The annual toe tickle

By | 21 February, 2011

I went for my annual diabetic toe tickle last week. This follows a similar routine every year. I walk in, the chiropodist does a double take and says “Oh, hello, they’re normally a lot older than you!”. I take this to mean he doesn’t see too many sprightly type 1’s. I also dread the day that he doesn’t say that when he sees me, that’s when I’ll know old age has arrived.

The torture commences with the vibrating tuning fork on the toe. At which point I shriek and the chiropodist says he normally asks people if they can feel that, but he guesses by my outburst that I can. He then brings a bit of reality into play by telling me that the man he had in before me couldn’t feel anything when he did that. That’s quite a terrifying thought, it really wasn’t a gentle touch, it was like a hundred mice tickling the end of my toe and running up my leg. To not be able to feel that because of the broken pancreas is quite a scary thought.

Once my heart rate had returned to normal following the foot vibration excitement, I tried not to be ticklish while we did the “If I poke here can you feel it” routine. Thankfully, my feet remain ticklish as ever and are confirmed as still being attached to the end of my legs and working for another year.

As the foot man sorted his paperwork at the end, he asked the standard “How is your diabetes” question and I resisted giving some of my fantasy answers because he was a nice man and I didn’t want to scare him. Then he asked how my diabetes was treated. I told him I had a pump and his face lit up. Apparently he went to a meeting the other day where a professor from the local teaching hospital was talking about some fancy new diabetes treatment that might be available soon. I feigned interest. Conversations that start like this normally end up with me being cured by eating curried lentils and cucumber whilst standing on my head twice a day or some such rubbish. But no oh great cynical one, it turns out the fancy new tech is a pump with something called a continuous glucose monitor attached! I said, oh yes, they’re great, I’ve got one. Mr foot man said “oh no, these are very new, you wear a sensor under your skin and it transmits your glucose levels to your pump”. There was nothing for it, I whipped up my top and showed him my sensor. He said “That’s it!” I said, “I know, I’ve had it for 4 years, it’s marvellous”.

What I didn’t tell him was that the professor he was talking about was the one who tried to tell my PCT four years ago that CGM was no good, despite never having used it on a patient himself. It’s nice to know he’s changed his mind eventually!

6 thoughts on “The annual toe tickle

  1. Stephen

    @alison – is that an appointment with a registered toe tickler, or some generic doc at the hospital who has a thing for feet?

    Reason I ask is I’ve been refused an appointment to see a registered toe tickler as there’s nothing wrong (yet,) with my feet.

    Backwards logic FTW!

  2. Alison Post author

    @Stephen My PCT run an annual foot screening programme for all pancreatically challenged people. They basically check the blood supply to the feet and all sensations in the feet are normal so they can spot any potential problems early. I can also call them at any time for an appointment if I think I’ve got a problem. They also said I’m entitled to see them to have my toenails cut but I think that would be overkill and there are people in greater need of foot care than me. The service is provided by a registered toe tickler/chiropodist. I think all PCTs are meant to provide foot screening, I’m sure I’ve seen that somewhere but I can’t find it at the moment, I’ll keep looking.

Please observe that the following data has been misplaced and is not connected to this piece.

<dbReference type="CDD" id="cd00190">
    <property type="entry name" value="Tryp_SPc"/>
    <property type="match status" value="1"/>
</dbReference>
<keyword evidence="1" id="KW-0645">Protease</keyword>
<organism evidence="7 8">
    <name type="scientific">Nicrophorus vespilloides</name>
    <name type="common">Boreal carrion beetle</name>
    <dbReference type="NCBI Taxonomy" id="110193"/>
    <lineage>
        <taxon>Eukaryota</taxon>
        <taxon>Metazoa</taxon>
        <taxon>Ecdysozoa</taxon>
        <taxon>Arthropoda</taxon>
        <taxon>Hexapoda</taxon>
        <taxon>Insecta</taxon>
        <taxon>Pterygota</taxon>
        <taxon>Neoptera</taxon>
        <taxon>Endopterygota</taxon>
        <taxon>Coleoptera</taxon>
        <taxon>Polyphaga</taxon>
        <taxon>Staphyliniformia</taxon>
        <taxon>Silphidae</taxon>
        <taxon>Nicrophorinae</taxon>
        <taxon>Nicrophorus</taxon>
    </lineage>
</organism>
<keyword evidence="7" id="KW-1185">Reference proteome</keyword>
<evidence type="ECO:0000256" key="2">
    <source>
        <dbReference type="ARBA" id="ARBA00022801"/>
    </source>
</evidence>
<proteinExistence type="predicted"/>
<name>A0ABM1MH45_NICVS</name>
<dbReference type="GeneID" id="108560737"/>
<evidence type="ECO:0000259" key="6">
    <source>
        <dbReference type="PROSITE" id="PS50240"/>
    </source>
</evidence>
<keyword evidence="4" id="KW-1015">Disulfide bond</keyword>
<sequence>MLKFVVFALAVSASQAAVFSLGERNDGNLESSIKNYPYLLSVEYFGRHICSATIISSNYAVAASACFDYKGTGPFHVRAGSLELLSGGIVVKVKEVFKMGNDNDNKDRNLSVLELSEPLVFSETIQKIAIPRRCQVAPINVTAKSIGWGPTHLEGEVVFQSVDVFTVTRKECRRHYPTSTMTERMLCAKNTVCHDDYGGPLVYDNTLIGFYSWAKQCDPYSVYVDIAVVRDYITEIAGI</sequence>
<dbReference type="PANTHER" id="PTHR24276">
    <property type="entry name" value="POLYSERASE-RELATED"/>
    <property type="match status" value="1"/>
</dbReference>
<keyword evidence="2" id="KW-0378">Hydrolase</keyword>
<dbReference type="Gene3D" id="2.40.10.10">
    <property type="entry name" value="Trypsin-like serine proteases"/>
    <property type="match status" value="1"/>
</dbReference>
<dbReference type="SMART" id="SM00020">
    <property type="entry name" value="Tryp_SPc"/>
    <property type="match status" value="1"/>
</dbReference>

3. Tim

    Yes, I think all PCTs should provide foot screening. But saying that, I haven’t had mine thoroughly checked for a couple of years. I expect being relatively newly diagnosed with good control, that it’s probably not all *that* important; but I’ll check next time I’m up at the clinic.

    In other – related – news, I am trying to arm-twist my friend who is a foot-person into writing an article for the blog. She has all sorts of great stories about diabetic feet. So much so she’ll probably write it anonymously…

  4. Alison Post author

    @Tim Personally I think my feet are something I can check quite well myself, being nimble enough to be able to see and touch them. However, my GP gets hugely overexited if he sees I haven’t had my toes tickled in the last 12 months. That leads me to believe he is paid for making sure he’s ticked that box.

  5. Tim

    @Alison – indeed, I can still feel my feet and they don’t appear to have rotted off (though @Katie might say they smell like they have from time to time) so I’m not entirely worried about them really.

  6. Hairy Gnome

    Well, you’ve made me an unhappy old gnome today @Alison, thanks to your excellent article I am now forced to admit that when I visited Nursie last week I couldn’t feel either her tickling device, or the tuning fork. I knew the sensation in my feet had deteriorated, but I didn’t quite realise how far; thankfully though, there are no signs of them actually rotting off… yet…

    I used to see a podiatrist once a year, but nowadays the standard tests are conducted by Nursie every six months or so, though I still have unlimited access to the podiatrist if I need her. I even get accelerated appointments, usually within a week. Once a year, a special nursing team (it takes two of them, one to hold me down, the other to apply the torture) at my GP’s medical centre check the blood supply to my feet with ultrasound. Again, luckily, although my nerves are shot, the blood supply is still adequate, though my poor little tooties do get much colder than they used to! It’s quite reassuring to be able to hear my blood pumping round though. 🙂


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